How To Cure Sensitive TeethDuring the autumn a dull headache snuck upon me, first I thought that the coldness and darkness caused it, but those were only responsible for the listlessness and down-heartedness, the source of the headache was something else.
I figured out what it was when I went on a journey and left my electric toothbrush at home. After a couple of days the headache was gone, but when I got home and started to use the electric toothbrush again it soon reappeared.
Now I only use the (in regards to dental hygiene, superior) electric toothbrush a few times each week and the headache stays away.
It's no funny thought, but I wonder if one could sustain brain damage if exposed to the vibrations of electric toothbrushes too often.
The reason why I started to use an electric toothbrush was that hard toothbrushes disappeared from the market a few years ago, and hard toothbrushes were the only means I knew of which effectively kept tartar off my teeth. For a while I even used a kind of toothbrushes meant to clean prosthetics (brushes which were hard enough to clean the ownen with) before I discovered that electric toothbrushes were just as good, or even better, at cleaning the teeth.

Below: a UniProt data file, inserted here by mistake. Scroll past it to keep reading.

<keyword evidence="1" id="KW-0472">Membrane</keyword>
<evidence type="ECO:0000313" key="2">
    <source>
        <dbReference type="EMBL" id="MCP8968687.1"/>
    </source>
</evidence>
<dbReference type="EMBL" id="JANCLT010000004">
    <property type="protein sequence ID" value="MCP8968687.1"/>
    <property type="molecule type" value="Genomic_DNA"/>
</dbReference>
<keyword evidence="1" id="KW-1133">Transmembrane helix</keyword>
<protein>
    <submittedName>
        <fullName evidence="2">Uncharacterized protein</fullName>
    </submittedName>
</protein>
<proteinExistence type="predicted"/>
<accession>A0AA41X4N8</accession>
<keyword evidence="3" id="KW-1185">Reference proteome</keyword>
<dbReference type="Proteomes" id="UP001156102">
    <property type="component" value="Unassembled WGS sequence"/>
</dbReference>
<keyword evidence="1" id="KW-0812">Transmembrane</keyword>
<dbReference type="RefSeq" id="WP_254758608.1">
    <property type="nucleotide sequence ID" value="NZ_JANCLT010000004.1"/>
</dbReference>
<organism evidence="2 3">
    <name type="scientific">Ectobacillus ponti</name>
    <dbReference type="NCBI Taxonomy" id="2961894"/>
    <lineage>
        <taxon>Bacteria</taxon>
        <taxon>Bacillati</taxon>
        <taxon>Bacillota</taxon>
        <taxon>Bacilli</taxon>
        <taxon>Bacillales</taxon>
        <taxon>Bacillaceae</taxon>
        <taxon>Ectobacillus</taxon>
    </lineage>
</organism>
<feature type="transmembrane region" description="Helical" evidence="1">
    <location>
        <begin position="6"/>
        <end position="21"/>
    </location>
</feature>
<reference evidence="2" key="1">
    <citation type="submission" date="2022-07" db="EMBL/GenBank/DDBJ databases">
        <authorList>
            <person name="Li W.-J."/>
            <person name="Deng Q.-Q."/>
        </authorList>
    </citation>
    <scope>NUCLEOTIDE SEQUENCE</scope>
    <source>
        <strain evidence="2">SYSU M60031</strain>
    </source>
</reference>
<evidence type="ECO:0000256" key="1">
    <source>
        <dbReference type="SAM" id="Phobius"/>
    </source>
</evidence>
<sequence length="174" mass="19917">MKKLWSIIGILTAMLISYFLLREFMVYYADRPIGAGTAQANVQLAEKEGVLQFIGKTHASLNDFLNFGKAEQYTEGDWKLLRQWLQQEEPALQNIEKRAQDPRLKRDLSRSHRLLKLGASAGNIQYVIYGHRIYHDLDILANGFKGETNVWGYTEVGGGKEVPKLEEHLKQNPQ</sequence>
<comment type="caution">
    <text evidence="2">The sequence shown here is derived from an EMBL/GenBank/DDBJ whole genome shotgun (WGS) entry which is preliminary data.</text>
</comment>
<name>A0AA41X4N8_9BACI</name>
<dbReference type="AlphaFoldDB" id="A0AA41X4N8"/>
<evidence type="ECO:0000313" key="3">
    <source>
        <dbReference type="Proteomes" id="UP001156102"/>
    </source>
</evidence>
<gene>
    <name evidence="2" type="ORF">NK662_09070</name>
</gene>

The reason that hard toothbrushes are removed from most markets was that some people damaged their gum with them, causing gingival recession, which in turn caused hypersensitivity and in worst cases loss of teeth. That brushing alone should count for loss of enamel or cementum though, is a myth.
If you wish to be spared from hypersensitivity in your teeth then the angle you hold your toothbrush is the most important thing to keep in mind; you should brush your teeth "with the fur" and never hold the brush so that the bristles can tear into the gum. You shouldn't either brush your teeth more than twice a day, do instead complement with fluoride rinse and xylitol chewing gum.
That's it, no cavities and no more hypersensitivity - it's (usually) as easy as that.
Brush in this manner and sensitive teeth comes with a guarantee.
The gum gets weared and the dentin (dentin is a mineralized connective tissue which makes up most of the tooth's root) becomes exposed, and the nerves within reacts so that you feel a shooting pain, especially when you consume cold and acidic stuff.
If you brush this way you will probably not experience sensitive teeth. You should of course also brush the chewing area of each tooth.
After a while you can chew popsicles just as when you were a kid (and all the grown-ups got the shivers when seeing you doing it).
More handy tips and remedies:
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